TREC & the Thymus at Retrovirus

As you may have guessed, it's tracking TREC that has allowed scientists to spot newly made naive T-cells in people over 90 years old. While most naive T-cells are indeed produced during childhood, it's now clear that there is a slower, steady production of new naive T-cells throughout adulthood which declines only slowly with age. At CROI, the first ever study looking at the link between production of new naive T-cells and HIV disease progression was presented. The study was conducted by David Ho's team at the Aaron Diamond Center in New York City, and shortly after the conference it appeared in the medical journal The Lancet.

Ho's group found that the number of new naive cells, as measured using TREC, declines as disease progresses. In fact, this decline of TREC was very strongly linked to disease progression, leading the study authors to suggest that TREC measurements may complement T-cell counts and viral load when monitoring HIV infection. The decline in TREC in HIV infection was much more rapid than the age-related decline seen in healthy individuals.

Other studies at CROI looked for explanations for the loss of naive T-cells in HIV infection. Frank Miedema's team at the University of Amsterdam looked for evidence of thymus dysfunction, but found none. What Miedema did find was higher than normal levels of naive T-cell division. In other words, new naive T-cells seemed to be responding to an infectious agent of some sort. Not surprisingly, Miedema revealed in a separate study that the agent responsible is likely to be HIV.

A second conference presentation by David Ho's group provided further evidence that this loss of naive T-cells is important in HIV progression. Ho compared two species of monkey infected by their equivalent to HIV, SIV (simian immunodeficiency virus). One species, sooty mangabeys, does not experience disease from SIV infection. The other species, macaques, develops immune deficiencies similar to AIDS. Ho found that naive T-cell division and TREC levels were normal in the sooty mangabeys, but abnormal in the macaques. Ho concluded, "normal T-cell turnover in SIV-infected mangabeys provides an explanation for the long-term maintenance of a functional immune system in these hosts."

Studies of HAART in both adults and children provided some good news. Viral load suppression was associated with increased TREC levels in adults after 48 weeks of treatment in a combined American/Canadian Study. A Texan study of children on HAART found that those who maintained undetectable viral loads also showed increased TREC levels.

An intriguing study from France looked at the role of naive T-cell production in people with a "discordant response" to HAART treatment. In these individuals, CD4 counts had risen significantly despite a disappointing drop or rapid rebound in viral load. When compared to similar individuals with more modest CD4 increases, the "discordant" responses were associated with higher TREC levels (increased survival of newly made naive T-cells).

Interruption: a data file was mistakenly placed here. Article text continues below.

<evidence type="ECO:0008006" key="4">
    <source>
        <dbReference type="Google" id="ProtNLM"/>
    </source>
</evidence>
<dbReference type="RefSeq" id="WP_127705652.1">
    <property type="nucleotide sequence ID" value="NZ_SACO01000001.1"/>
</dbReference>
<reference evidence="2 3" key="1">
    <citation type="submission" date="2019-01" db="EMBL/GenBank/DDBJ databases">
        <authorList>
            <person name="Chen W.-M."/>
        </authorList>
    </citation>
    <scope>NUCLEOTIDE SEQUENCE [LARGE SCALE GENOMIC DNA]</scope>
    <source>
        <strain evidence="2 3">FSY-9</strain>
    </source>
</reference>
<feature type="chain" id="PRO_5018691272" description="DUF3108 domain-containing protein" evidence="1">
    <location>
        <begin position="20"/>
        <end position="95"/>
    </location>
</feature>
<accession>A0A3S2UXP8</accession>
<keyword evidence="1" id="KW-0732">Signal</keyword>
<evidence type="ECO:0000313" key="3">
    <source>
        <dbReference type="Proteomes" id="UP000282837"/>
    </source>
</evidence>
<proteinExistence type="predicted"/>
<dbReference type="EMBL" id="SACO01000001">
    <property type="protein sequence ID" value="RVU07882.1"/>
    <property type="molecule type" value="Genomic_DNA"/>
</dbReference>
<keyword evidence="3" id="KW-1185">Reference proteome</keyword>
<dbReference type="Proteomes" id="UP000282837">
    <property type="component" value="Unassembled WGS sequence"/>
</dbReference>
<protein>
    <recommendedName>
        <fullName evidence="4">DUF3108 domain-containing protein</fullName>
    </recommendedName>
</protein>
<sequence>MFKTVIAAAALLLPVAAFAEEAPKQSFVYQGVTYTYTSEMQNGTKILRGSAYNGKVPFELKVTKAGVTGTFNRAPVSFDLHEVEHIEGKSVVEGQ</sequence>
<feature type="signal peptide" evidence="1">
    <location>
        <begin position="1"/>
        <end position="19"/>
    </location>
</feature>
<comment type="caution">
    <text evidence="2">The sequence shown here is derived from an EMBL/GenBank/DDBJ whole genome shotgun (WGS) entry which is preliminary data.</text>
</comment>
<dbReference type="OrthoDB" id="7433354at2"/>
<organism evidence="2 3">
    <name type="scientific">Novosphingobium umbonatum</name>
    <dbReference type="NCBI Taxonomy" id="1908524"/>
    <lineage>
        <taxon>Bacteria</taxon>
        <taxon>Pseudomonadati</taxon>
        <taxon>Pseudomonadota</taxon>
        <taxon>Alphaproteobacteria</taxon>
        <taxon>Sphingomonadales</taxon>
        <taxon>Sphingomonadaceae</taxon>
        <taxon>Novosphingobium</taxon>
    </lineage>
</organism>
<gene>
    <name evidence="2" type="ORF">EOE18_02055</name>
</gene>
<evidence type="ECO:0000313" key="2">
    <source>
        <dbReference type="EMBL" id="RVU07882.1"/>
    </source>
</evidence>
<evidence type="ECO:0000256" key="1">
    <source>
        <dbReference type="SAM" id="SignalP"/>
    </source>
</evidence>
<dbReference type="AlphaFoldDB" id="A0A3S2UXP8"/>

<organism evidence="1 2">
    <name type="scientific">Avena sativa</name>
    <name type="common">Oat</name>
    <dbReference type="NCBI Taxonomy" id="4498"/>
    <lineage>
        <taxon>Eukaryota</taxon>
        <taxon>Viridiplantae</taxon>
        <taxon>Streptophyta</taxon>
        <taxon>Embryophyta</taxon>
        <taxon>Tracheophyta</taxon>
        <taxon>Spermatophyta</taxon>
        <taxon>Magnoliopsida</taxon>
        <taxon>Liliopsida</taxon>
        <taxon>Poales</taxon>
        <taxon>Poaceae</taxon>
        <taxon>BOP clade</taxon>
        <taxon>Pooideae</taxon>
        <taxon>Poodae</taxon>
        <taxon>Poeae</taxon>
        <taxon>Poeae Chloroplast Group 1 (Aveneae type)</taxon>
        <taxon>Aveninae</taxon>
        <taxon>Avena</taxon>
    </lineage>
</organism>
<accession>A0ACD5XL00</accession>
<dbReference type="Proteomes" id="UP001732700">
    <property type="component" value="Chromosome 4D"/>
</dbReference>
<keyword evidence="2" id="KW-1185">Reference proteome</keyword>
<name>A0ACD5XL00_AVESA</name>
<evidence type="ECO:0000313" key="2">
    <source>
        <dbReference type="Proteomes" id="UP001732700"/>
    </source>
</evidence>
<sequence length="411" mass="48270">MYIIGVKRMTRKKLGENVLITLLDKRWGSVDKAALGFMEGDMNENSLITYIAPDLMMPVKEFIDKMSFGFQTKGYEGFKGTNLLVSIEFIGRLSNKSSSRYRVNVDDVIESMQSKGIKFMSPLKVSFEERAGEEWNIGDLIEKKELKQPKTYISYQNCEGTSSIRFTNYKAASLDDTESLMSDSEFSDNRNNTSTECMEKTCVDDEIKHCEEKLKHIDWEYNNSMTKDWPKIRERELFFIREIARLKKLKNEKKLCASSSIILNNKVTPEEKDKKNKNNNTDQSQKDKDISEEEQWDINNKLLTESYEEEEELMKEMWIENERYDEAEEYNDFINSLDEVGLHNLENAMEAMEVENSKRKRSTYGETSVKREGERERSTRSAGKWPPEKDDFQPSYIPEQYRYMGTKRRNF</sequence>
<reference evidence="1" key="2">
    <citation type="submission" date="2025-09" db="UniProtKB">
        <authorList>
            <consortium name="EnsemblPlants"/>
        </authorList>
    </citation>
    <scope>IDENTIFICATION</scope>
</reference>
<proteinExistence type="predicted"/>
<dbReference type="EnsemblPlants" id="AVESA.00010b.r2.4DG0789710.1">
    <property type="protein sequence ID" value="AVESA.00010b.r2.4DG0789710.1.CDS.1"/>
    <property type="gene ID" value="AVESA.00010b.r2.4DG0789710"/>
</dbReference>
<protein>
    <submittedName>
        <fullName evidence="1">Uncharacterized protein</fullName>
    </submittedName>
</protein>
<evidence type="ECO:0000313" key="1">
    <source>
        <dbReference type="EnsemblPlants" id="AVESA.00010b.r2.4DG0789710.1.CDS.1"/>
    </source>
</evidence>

A complementary study from Michael Lederman's team at Case Western Reserve looked at the other type of "discordant response" to HAART: good viral load reduction but poor CD4 cell increases. Lederman found that the failure of the thymus to generate new naive T-cells may explain these responses.

It is clear from these studies that the production of new naive T-cells by the thymus is important for maintaining health. The studies also suggest that increasing thymic production of new naive T-cells might be useful therapeutically. It is currently unclear whether it's possible for the thymus to "speed up" production. So far, studies in mice have found it almost impossible to manipulate the thymus in this way. A study at CROI optimistically posited that a cytokine called interleukin-7 (IL-7) might increase thymic output of new naive T-cells. The cytokine (one of the chemical messengers of the immune system) seemed to have this effect in genetically altered mice, although it also caused increased levels of HIV replication.

A late-breaking CROI presentation from Mike McCune and fellow researchers at the Gladstone Institute in San Francisco looked at IL-7 levels in HIV-infected humans. McCune found that IL-7 levels increased as disease progressed and T-cell counts declined. The research team concluded that the body may in fact be trying to boost T-cell production by increasing IL-7 levels as much as possible. Further investigations of the role of IL-7 are planned.

CROI included 20 studies looking at the role of the thymus, demonstrating that this is a growing field. The apparently critical role of the thymus in both disease progression and immune reconstitution will only increase the focus on this formerly under-appreciated organ. Stay tuned.

Richard Jeffreys oversees the Access Project, a national database of AIDS drug assistance programs at the AIDS Treatment Data Network.

A note from Since this article was written, the HIV pandemic has changed, as has our understanding of HIV/AIDS and its treatment. As a result, parts of this article may be outdated. Please keep this in mind, and be sure to visit other parts of our site for more recent information!

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This article was provided by AIDS Community Research Initiative of America. It is a part of the publication CRIA Update. Visit ACRIA's website to find out more about their activities, publications and services.